By Jody Steinberg
It took two administrations, two neighborhoods, $2 million, six years, more than 10 organizations and countless flooded homes to make it happen, but the Drew Valley Stormwater Management Facility is finally finished.
It was dedicated with fanfare and speeches July 28 in a ceremony on Drew Valley Road, Ground Zero for the flooding that threatened to destroy the close-knit community of modest ranch homes built around the curves of Poplar Creek in the 1950s.
For residents who traded flooded basements and stopped-up culverts for green spaces and wild life, the dedication was cause for celebration.
“This is probably the nicest-looking drainage facility in the county,” DeKalb Chief Operating Officer Keith Barker said of the 1.6-acre detention pond, a reclaimed flood plain that was once the site of five homes. Designers addressed neighbors’ aesthetic concerns, incorporating stonework and decorative wood and metal fencing.
“We impacted wetlands and streams, and we had to return the impact,” said Gregg Hudock of Golder Associates, who designed the pond to be a natural aquatic habitat. “We wanted it to blend with the environment.”
“It’s a rare piece of nature in massively overdeveloped Atlanta that reminds me of how Atlanta used to be,” musician Glenn Phillips said. He and his wife, Katie Oehler, who enjoy walking the area with their dog, are grateful for the dramatic difference the project has made.
“The flooding made living here intolerable,” said Phillips, whose home got more than 5 feet of water in one night shortly after they moved to the neighborhood from elsewhere in Brookhaven.
Phillips had publicly decried the unchecked development around him for years, calling it a developers’ “gold rush.” He blamed the county for caving to developers’ pressure and allowing the unsustainable growth and resulting devastation downstream.
“They built so much, but there wasn’t enough water retention, and the culverts were undersized. They would back up with every single storm,” he said, describing how he would clear culverts during storms and save neighbors’ homes from flooding.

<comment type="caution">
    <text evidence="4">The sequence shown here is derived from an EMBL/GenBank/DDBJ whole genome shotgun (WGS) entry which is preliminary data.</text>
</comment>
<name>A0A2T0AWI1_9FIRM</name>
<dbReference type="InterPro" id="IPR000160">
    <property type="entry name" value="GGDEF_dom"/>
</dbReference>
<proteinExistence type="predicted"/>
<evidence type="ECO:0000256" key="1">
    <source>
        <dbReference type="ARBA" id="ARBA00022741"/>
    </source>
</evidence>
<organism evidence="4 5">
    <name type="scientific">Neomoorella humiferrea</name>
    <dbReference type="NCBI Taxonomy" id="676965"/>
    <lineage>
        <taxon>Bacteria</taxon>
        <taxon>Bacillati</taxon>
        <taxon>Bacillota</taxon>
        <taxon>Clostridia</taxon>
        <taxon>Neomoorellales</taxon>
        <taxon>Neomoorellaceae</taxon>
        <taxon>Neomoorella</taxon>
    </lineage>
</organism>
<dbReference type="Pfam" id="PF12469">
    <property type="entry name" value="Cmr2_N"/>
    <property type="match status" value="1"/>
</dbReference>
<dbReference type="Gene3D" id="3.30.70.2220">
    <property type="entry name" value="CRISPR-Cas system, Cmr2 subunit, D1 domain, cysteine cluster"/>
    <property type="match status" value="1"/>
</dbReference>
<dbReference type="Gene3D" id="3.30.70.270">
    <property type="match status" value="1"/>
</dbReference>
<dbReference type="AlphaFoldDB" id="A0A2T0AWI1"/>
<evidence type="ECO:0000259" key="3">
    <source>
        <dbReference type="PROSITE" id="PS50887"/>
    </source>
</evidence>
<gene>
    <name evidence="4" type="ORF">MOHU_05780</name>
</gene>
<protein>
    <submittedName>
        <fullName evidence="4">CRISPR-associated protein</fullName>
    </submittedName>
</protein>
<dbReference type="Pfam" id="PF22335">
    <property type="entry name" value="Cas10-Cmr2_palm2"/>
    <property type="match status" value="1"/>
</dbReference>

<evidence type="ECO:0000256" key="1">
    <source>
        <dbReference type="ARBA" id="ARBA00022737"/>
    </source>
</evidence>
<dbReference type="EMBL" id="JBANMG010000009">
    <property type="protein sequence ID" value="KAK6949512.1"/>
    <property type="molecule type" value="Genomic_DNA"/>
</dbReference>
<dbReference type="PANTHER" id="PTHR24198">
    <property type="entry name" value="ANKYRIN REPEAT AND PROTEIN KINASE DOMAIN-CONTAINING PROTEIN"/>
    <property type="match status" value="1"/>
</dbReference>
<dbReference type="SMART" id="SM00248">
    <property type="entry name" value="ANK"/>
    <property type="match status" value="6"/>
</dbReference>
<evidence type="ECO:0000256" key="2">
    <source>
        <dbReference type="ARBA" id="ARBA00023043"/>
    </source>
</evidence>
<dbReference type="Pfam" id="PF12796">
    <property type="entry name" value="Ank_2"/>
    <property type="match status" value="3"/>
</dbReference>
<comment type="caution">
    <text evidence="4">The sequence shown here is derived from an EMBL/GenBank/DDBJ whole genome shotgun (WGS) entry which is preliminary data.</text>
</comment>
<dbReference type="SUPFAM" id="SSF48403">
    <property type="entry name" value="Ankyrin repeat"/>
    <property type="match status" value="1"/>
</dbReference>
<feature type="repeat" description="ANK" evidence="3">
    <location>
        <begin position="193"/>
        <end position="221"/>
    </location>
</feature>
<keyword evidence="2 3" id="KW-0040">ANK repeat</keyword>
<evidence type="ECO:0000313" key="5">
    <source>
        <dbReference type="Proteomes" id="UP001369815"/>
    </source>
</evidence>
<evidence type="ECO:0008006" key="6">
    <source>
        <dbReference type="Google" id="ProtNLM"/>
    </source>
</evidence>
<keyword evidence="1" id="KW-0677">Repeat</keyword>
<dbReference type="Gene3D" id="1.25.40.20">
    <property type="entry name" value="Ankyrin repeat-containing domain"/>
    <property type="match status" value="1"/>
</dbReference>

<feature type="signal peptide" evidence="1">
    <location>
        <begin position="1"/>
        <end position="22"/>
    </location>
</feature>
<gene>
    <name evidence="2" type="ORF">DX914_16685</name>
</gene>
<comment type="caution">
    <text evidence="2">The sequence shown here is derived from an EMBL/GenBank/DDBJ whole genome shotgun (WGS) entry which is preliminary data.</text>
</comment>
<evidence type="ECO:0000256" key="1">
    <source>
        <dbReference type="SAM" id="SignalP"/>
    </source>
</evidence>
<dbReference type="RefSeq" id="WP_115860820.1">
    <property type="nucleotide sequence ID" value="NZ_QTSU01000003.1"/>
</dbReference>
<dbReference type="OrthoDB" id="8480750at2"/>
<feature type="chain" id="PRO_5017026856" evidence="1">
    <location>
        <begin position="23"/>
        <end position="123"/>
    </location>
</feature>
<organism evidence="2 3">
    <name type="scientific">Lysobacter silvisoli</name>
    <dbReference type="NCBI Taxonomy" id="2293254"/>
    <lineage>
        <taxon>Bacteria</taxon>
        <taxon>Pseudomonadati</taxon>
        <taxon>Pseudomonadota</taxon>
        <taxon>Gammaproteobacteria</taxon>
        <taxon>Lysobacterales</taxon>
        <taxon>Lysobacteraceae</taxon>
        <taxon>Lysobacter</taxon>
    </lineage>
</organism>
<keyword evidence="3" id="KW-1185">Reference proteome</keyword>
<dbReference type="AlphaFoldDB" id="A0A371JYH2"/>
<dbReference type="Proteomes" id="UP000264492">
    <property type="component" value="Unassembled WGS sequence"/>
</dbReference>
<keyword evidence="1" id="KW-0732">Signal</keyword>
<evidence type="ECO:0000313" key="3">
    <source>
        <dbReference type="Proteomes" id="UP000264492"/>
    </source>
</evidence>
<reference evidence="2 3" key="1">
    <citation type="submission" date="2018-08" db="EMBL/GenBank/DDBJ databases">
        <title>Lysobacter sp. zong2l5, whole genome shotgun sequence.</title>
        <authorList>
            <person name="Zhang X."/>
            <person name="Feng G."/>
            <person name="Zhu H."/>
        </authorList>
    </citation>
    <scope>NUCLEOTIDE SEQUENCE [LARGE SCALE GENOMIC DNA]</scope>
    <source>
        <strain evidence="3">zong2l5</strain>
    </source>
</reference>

“I wish the county had done more then, but they could not have done more now,” he said, calling the project a miracle of collaboration. “It’s very hard to work your way through the inertia of government, but this was government working at its most effective and most efficient.”
County Commissioner Jeff Rader credited his predecessor, Gayle Waldorp, for making it a priority for the county to solve the flooding problems in Drew Valley, which reached catastrophic proportions during a particularly wet 2003.
The county hired Dewberry & Davis to evaluate the flooding and develop a solution. That included working with the state and federal emergency management agencies to procure a Pre-Disaster Mitigation Grant, which funded 75 percent of the project. DeKalb provided the rest of the money.
“This detention pond is a visible manifestation of all the work that’s been done in Drew Valley,” Rader said. “With this facility, we can manage storm surges within the floodways. We’ve also increased green space throughout the neighborhood.”
At least 10 more homes were razed in the most flood-prone locations, and Rader hopes to see the community use the sites for gardens or gathering spaces.
The detention facility, designed to contain a 10-year flood incident, reduces the flow of water from Poplar Creek into the culvert by as much as 70 percent to control the influx of water in heavy rain. The project also included increasing the size and capacity of the culverts, building a headwall and floodway downstream from the pond, and creating a trail around the pond that connects Drew Valley to the Brookhaven Fields neighborhood.